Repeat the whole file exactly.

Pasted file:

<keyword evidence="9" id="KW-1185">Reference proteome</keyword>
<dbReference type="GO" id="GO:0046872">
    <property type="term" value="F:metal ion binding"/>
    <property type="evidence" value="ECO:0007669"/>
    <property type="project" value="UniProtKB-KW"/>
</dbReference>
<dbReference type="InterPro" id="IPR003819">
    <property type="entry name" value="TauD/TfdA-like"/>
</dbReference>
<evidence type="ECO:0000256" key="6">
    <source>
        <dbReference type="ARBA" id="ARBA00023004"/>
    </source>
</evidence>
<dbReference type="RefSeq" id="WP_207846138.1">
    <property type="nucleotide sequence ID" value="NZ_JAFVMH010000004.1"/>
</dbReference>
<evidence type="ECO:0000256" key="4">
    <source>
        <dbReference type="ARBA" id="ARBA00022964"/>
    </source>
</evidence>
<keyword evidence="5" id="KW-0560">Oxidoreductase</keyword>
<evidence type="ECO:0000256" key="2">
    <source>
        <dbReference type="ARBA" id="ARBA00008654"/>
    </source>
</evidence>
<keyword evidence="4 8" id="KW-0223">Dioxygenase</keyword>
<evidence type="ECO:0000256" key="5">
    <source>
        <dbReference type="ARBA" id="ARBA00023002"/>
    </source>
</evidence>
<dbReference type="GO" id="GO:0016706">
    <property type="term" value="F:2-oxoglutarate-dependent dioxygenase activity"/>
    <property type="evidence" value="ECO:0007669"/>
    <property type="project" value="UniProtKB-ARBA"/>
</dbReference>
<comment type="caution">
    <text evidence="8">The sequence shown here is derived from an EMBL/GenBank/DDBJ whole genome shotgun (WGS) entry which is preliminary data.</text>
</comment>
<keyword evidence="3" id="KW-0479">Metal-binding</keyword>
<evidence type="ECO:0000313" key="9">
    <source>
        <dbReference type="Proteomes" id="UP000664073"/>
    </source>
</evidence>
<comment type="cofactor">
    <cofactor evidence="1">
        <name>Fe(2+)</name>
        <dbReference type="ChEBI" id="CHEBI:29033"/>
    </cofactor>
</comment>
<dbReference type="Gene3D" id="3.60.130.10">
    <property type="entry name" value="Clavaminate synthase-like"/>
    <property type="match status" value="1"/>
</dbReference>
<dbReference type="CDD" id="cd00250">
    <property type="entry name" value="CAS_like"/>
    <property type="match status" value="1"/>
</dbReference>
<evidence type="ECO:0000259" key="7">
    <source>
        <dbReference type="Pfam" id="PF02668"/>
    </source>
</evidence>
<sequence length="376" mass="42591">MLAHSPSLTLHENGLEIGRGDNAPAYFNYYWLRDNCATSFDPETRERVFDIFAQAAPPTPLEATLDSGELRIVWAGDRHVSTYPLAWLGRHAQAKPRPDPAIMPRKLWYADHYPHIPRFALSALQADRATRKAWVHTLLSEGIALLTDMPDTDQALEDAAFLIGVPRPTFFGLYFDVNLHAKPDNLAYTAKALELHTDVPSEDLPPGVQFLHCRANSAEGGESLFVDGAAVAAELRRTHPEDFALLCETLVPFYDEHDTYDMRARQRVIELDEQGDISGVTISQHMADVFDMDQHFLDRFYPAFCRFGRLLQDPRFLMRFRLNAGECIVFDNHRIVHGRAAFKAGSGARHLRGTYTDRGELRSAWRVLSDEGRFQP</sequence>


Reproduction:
<keyword evidence="9" id="KW-1185">Reference proteome</keyword>
<dbReference type="GO" id="GO:0046872">
    <property type="term" value="F:metal ion binding"/>
    <property type="evidence" value="ECO:0007669"/>
    <property type="project" value="UniProtKB-KW"/>
</dbReference>
<dbReference type="InterPro" id="IPR003819">
    <property type="entry name" value="TauD/TfdA-like"/>
</dbReference>
<evidence type="ECO:0000256" key="6">
    <source>
        <dbReference type="ARBA" id="ARBA00023004"/>
    </source>
</evidence>
<dbReference type="RefSeq" id="WP_207846138.1">
    <property type="nucleotide sequence ID" value="NZ_JAFVMH010000004.1"/>
</dbReference>
<evidence type="ECO:0000256" key="4">
    <source>
        <dbReference type="ARBA" id="ARBA00022964"/>
    </source>
</evidence>
<keyword evidence="5" id="KW-0560">Oxidoreductase</keyword>
<evidence type="ECO:0000256" key="2">
    <source>
        <dbReference type="ARBA" id="ARBA00008654"/>
    </source>
</evidence>
<keyword evidence="4 8" id="KW-0223">Dioxygenase</keyword>
<evidence type="ECO:0000256" key="5">
    <source>
        <dbReference type="ARBA" id="ARBA00023002"/>
    </source>
</evidence>
<dbReference type="GO" id="GO:0016706">
    <property type="term" value="F:2-oxoglutarate-dependent dioxygenase activity"/>
    <property type="evidence" value="ECO:0007669"/>
    <property type="project" value="UniProtKB-ARBA"/>
</dbReference>
<comment type="caution">
    <text evidence="8">The sequence shown here is derived from an EMBL/GenBank/DDBJ whole genome shotgun (WGS) entry which is preliminary data.</text>
</comment>
<keyword evidence="3" id="KW-0479">Metal-binding</keyword>
<evidence type="ECO:0000313" key="9">
    <source>
        <dbReference type="Proteomes" id="UP000664073"/>
    </source>
</evidence>
<comment type="cofactor">
    <cofactor evidence="1">
        <name>Fe(2+)</name>
        <dbReference type="ChEBI" id="CHEBI:29033"/>
    </cofactor>
</comment>
<dbReference type="Gene3D" id="3.60.130.10">
    <property type="entry name" value="Clavaminate synthase-like"/>
    <property type="match status" value="1"/>
</dbReference>
<dbReference type="CDD" id="cd00250">
    <property type="entry name" value="CAS_like"/>
    <property type="match status" value="1"/>
</dbReference>
<evidence type="ECO:0000259" key="7">
    <source>
        <dbReference type="Pfam" id="PF02668"/>
    </source>
</evidence>
<sequence length="376" mass="42591">MLAHSPSLTLHENGLEIGRGDNAPAYFNYYWLRDNCATSFDPETRERVFDIFAQAAPPTPLEATLDSGELRIVWAGDRHVSTYPLAWLGRHAQAKPRPDPAIMPRKLWYADHYPHIPRFALSALQADRATRKAWVHTLLSEGIALLTDMPDTDQALEDAAFLIGVPRPTFFGLYFDVNLHAKPDNLAYTAKALELHTDVPSEDLPPGVQFLHCRANSAEGGESLFVDGAAVAAELRRTHPEDFALLCETLVPFYDEHDTYDMRARQRVIELDEQGDISGVTISQHMADVFDMDQHFLDRFYPAFCRFGRLLQDPRFLMRFRLNAGECIVFDNHRIVHGRAAFKAGSGARHLRGTYTDRGELRSAWRVLSDEGRFQP</sequence>